No 'celebrating' WW1 says minister
Britain's First World War victory should not be celebrated with "dancing in the street", the Conservative minister in charge of marking the centenary has said.
Helen Grant said although the war was an "absolute vital victory" for Britain there should be no "triumphant fanfares" throughout the next four years of commemorations.
Her comments add to the controversy over how the four-year conflict should be remembered 100 years on.
She reportedly wrote in The Lady: "We won't be shying away from the fact that, in the end, it was an absolutely vital victory for us that changed the course of world history in countless ways, but we won't be celebrating that fact or sounding triumphant fanfares.
"Don't forget that, as well as changing history, the conflict claimed the lives of around sixteen million people across the world, and injured a further twenty million.
"The tone has to be right, not four years of gloom and misery, but no dancing in the street either."
Her comments follows a row sparked by Education Secretary Michael Gove when he suggested popular shows like Blackadder were being used as a propaganda tool by "left-wing academics".
Mr Gove told the Daily Mail that the left insisted on peddling myths about the First World War, which have served to "denigrate virtues such as patriotism, honour and courage".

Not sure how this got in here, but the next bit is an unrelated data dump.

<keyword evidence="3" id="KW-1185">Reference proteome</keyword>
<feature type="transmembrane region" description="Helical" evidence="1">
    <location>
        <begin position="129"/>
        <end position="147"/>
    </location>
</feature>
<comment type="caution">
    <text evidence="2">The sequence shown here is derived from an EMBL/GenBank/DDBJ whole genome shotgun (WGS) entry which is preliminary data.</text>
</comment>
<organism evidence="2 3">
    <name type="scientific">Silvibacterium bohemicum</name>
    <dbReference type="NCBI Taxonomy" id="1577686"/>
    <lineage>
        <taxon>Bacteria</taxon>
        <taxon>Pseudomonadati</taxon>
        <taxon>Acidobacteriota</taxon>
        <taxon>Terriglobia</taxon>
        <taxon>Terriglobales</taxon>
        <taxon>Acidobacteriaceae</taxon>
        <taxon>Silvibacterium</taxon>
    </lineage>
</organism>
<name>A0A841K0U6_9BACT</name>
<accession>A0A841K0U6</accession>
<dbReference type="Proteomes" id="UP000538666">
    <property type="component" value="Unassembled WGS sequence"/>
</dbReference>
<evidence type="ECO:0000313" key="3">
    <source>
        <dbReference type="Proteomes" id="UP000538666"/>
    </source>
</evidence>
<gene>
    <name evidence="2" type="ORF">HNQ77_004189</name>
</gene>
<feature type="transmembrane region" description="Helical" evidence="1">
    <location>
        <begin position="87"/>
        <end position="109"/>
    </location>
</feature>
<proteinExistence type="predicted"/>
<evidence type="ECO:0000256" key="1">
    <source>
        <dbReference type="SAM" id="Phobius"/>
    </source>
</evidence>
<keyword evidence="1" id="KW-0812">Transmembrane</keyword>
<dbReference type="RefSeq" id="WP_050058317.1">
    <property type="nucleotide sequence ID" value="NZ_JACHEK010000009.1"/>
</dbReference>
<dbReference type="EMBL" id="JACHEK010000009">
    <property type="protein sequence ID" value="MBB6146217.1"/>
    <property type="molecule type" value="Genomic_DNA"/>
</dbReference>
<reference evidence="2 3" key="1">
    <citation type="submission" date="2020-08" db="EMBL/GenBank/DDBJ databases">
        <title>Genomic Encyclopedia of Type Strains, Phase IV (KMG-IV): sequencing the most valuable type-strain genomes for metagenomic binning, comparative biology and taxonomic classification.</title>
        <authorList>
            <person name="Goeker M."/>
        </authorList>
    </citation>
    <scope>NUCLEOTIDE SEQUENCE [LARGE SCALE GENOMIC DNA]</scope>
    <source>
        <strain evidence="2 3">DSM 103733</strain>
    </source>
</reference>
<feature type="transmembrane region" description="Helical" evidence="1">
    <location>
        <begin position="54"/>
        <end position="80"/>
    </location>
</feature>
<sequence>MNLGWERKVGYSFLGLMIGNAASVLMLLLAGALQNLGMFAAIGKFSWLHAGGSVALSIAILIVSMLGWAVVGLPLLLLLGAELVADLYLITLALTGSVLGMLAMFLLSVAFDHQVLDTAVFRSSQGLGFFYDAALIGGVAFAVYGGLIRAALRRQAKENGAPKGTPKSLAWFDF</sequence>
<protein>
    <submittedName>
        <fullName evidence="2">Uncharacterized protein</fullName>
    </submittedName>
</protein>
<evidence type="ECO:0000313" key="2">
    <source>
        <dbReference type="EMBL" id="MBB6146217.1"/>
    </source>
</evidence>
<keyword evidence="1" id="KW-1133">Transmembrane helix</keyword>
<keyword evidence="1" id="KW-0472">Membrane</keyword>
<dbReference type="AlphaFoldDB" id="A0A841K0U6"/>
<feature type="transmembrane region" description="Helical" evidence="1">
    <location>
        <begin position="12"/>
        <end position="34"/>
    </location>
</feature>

He wrote: " The conflict has, for many, been seen through the fictional prism of dramas such as Oh! What A Lovely War, The Monocled Mutineer and Blackadder, as a misbegotten shambles - a series of catastrophic mistakes perpetrated by an out-of-touch elite. Even to this day there are left-wing academics all too happy to feed those myths."
His remarks saw him clash with Blackadder star Sir Tony Robinson who accused Mr Gove of making a "very silly mistake".
Shadow education secretary Tristram Hunt also waded into the argument condemning the Conservatives for attempting to politicise the 2014 anniversary of the start of the war.
Deputy Prime Minister Nick Clegg later stepped in to insist the Government was taking a "dispassionate" reflection of the lessons learnt from the "shocking scale of bloodshed".
Last night Mr Hunt told The Times he was pleased the Government had now adopted a more reflective and respectful tone following Ms Grant's comments.